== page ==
Caribbean
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Antigua and Barbuda - ‘Vulnerable to Climate Change So the Rich Can Play Golf’: An Untouched Island, a Billionaire ‘Environmentalist’ and a Legal Fight Over a Luxury Resort

US developers and locals on Barbuda are at odds over the development and its impact on 200-year-old communal land rights, writes senior climate correspondent Louise Boyle

In the three years since the tiny Caribbean community of Barbuda was ravaged by Hurricane Irma, locals have been engaged in a David-and-Goliath battle with powerful, well-connected US developers building luxury beachfront resorts for the ultra-rich. Earlier this week, the non-profit Global Legal Action Network (GLAN), filed a complaint with the Geneva-based Ramsar Secretariat, which oversees the protection of internationally important wetlands, on behalf of the island’s elected council.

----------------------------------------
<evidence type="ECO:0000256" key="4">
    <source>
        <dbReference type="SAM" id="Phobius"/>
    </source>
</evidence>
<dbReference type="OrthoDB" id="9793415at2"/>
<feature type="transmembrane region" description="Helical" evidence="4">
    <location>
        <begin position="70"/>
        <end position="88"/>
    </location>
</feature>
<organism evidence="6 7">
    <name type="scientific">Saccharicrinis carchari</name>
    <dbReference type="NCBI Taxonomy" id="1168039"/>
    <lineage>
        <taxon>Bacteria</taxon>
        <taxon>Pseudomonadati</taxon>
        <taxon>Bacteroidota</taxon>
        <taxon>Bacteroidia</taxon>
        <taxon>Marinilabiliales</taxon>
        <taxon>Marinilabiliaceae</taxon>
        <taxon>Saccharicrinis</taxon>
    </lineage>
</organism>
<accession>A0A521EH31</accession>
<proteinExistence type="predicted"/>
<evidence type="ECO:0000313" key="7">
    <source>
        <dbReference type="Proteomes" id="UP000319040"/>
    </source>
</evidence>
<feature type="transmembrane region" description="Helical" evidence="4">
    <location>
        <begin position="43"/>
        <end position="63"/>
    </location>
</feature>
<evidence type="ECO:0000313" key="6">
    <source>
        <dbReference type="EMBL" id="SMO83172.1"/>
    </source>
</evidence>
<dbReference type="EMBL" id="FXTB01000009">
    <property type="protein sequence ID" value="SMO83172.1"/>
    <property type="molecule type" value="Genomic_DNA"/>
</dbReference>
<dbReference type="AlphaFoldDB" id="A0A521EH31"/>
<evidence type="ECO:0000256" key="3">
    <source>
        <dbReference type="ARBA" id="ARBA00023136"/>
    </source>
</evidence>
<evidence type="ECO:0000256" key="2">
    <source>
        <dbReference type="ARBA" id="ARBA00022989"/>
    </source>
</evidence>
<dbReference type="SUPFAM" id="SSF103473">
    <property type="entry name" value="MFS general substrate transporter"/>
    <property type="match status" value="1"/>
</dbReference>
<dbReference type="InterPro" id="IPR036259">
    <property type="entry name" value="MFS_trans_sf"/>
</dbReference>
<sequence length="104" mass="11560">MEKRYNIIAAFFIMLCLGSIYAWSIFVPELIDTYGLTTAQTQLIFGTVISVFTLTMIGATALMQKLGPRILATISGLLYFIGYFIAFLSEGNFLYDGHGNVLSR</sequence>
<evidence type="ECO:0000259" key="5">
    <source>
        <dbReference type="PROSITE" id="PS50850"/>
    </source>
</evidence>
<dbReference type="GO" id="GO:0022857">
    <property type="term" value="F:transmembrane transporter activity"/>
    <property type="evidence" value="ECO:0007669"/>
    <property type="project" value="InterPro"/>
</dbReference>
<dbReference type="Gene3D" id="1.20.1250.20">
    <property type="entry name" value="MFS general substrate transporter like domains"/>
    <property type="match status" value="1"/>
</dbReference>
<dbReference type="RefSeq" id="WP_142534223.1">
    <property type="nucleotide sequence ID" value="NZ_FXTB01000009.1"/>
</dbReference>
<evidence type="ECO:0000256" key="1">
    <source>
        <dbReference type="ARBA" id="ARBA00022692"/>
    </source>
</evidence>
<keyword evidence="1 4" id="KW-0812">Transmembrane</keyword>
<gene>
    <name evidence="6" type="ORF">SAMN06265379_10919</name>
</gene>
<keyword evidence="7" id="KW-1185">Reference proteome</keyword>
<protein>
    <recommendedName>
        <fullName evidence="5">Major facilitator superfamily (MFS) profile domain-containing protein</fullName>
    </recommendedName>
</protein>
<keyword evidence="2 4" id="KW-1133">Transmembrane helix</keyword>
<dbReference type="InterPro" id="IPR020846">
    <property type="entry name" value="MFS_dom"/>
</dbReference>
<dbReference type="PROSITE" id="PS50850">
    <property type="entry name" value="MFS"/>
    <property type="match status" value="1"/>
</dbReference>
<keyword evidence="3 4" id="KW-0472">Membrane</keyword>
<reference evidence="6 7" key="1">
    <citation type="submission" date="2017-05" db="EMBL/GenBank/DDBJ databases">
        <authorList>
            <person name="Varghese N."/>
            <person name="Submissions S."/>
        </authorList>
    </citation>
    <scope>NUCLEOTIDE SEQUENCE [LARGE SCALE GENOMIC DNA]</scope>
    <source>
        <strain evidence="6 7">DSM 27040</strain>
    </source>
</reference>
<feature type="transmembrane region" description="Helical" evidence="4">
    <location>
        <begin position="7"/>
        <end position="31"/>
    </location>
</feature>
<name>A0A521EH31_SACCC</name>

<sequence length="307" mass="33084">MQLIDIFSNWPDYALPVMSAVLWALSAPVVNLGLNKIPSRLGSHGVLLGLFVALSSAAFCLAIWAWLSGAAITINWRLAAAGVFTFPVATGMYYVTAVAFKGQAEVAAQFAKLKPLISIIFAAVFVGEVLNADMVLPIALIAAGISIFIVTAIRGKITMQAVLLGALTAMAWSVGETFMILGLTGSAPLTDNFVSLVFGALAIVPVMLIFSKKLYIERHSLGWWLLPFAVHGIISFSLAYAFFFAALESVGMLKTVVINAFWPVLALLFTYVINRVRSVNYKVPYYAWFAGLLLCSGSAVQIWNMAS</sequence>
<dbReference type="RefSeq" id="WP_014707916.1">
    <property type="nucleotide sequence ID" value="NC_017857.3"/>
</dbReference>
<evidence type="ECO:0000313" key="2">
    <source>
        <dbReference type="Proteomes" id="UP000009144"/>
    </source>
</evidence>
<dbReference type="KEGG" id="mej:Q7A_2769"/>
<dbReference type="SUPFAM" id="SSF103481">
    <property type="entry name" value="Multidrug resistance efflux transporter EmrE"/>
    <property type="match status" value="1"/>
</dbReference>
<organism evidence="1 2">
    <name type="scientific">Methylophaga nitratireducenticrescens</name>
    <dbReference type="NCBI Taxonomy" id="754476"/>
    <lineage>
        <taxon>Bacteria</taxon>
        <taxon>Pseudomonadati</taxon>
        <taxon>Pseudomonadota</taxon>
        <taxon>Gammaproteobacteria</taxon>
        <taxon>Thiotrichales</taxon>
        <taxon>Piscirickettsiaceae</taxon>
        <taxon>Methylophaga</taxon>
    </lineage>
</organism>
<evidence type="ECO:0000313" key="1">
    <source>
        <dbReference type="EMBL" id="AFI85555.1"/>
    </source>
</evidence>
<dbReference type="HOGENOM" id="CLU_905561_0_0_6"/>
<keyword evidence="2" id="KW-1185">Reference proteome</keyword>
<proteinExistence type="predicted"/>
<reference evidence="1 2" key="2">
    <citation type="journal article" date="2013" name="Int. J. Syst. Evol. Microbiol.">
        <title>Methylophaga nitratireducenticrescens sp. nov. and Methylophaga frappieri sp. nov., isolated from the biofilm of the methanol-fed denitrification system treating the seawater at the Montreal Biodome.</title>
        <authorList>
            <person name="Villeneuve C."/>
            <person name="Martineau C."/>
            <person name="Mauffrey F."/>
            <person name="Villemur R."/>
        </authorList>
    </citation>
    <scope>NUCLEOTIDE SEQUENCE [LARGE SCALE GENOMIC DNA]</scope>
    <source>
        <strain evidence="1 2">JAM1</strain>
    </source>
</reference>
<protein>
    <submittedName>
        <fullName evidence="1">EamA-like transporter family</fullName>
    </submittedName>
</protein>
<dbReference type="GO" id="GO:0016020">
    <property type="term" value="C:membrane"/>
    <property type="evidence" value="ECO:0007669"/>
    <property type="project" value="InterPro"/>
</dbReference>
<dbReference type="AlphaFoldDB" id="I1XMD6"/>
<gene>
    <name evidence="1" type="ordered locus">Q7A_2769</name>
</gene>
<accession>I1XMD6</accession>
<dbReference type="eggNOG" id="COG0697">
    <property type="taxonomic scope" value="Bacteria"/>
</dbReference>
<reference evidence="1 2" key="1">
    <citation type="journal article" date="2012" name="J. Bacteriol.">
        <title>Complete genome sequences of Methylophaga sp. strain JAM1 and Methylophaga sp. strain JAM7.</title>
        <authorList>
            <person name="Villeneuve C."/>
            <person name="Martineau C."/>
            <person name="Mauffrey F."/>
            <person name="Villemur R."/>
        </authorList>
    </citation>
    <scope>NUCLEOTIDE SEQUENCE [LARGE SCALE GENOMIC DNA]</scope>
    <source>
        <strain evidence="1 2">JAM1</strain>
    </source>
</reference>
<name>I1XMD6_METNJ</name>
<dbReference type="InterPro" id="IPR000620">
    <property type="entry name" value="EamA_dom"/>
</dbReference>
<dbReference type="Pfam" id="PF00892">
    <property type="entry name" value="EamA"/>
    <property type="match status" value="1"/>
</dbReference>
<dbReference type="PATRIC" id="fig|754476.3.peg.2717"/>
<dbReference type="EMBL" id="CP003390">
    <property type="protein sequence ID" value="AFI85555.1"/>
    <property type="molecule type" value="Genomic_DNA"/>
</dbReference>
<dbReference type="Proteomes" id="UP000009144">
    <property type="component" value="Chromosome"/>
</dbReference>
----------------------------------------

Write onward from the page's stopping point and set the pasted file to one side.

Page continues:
It calls for “an international investigation into the destruction of a listed habitat”, allegedly caused by construction of the "Barbuda Ocean Club" which falls within the Palmetto Point and low bay areas of Codrington Lagoon National Park (CLNP) to the southwest of the island, GLAN states.

The Barbuda council wrote that the CLNP designated wetland was under threat "as a result of the actions of those who believe that their monied wealth should supersede the rights of the many".

The complaint calls on the international conservation body to "recommend" to the State of Antigua and Barbuda, the national assembly for the twin-island nation, that resort construction be suspended. The government did not respond to requests for comment.

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